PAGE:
Now is the time of year to be indulging in floral scents. In winter, lavender is an acceptable floral fragrance but now that roses are in bloom and summer is almost upon us, I am reaching on my dressing table for lighter fragrances — lily of the valley and rose and violet and jasmine. Each brings back memories of where I acquired it, or of someone whose fragrance it was when I first found I liked it.

Though she was fondly nicknamed Rosebud, it was violet that was my paternal grandmother’s pet fragrance. On summer evenings, when there were still sufficient bluffs at Oak Bluffs to have a park bench there, she was sure to be on it. She would watch the sun go down and wave to passing boats with a scarf scented with violet. Of course the fragrance never reached the travelers on passing steamers but it did reach me, sitting beside her at the end of Arlington avenue. And so, on warm summer evenings, I am likely to put dabs of violet from my dressing table behind my ears. Then I fondly remember my grandmother and the bluffs that are almost gone.

The flower from which the perfume comes was once the Greek nymph, Io, beloved of Zeus, the king of the gods, a book of wildflower lore tells me. Io was turned into a tiny, fragrant violet by Zeus to protect her from his jealous goddess wife, Hera. The few wild violets of spring that grow here and there on the Vineyard are now long gone but I am reminded by my bottle of Les Fleurs de Provence Violette of that French province where I first acquired it.

The lilies of the valley are now gone, too, but in early spring I have often found them on Island walks. There is a fine patch on Middle Road in West Tisbury and I have rare pink ones in my garden, transplanted from the late Henry Beetle and Elizabeth Bowie Hough’s Edgartown garden.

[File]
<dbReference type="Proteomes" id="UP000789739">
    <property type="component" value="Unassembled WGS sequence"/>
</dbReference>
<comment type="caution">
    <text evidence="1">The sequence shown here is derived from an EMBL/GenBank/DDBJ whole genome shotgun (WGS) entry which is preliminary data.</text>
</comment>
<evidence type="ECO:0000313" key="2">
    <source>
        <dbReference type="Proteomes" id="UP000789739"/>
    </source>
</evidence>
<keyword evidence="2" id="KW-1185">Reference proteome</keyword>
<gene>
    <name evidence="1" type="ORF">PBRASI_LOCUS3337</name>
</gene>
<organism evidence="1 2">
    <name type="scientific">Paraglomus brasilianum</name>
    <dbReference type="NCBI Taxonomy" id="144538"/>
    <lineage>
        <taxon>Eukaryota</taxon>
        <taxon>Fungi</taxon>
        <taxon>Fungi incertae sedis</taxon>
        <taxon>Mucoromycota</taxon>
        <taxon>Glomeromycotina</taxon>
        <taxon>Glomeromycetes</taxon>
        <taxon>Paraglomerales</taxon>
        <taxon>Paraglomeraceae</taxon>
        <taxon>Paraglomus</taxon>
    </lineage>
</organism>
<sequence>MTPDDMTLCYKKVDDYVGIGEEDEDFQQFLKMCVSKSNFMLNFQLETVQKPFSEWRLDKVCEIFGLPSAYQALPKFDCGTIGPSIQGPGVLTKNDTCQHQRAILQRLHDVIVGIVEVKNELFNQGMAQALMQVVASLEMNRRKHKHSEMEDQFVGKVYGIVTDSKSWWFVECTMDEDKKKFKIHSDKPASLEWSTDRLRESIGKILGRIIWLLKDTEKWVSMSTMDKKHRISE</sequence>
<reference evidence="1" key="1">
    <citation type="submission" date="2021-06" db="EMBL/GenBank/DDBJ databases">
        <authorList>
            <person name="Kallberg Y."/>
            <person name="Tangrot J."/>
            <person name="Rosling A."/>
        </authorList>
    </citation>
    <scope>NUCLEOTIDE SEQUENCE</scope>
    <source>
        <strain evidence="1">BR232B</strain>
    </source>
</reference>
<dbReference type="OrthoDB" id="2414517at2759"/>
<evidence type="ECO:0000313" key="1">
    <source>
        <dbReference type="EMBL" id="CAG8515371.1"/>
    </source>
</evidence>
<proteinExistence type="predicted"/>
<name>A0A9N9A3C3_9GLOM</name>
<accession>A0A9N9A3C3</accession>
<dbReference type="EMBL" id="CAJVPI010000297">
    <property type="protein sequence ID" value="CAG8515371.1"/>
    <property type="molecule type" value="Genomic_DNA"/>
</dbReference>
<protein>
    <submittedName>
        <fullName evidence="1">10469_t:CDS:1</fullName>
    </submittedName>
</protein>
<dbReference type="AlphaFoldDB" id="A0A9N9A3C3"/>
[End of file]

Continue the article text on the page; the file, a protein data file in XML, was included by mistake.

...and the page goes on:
The lilacs that grow at my front door are long gone now, too, but I have lilac eau de cologne on my dressing table. It was a purchase on a visit to Nantucket some years ago, so I think of Nantucket when I wear it.

And then there is jasmine, a flower of warm countries. It was on a hillside in Tunisia that I first smelled its delicate white flower. Later, in restaurants there , vendors of jasmine were going from table to table selling jasmine bouquets. In Egypt, Egyptian friends tell me, jasmine is always considered an appropriate springtime gift for young girls.

Here on the Vineyard, the little wild roses that were planted to separate field from field in the 1950s are in bloom, their fragrance perfuming up-Island. Rosa rugosa perfume is in the air, too. And in Edgartown, of course, the scent of fence roses abounds.

On my dressing table I have a tiny wooden minaret with a slender bottle inside. Though it has long been empty, it still smells fragrant. It comes from the Valley of the Roses in Bulgaria where I was once at rose harvesting time. There, the fields were filled with women picking red Damask roses for attar of roses.

I have never understood why, nowadays, new American roses are being grown only for beauty, with all thought of fragrance long gone. Why can’t there still be the perfume of sweet-smelling American roses on my dressing table?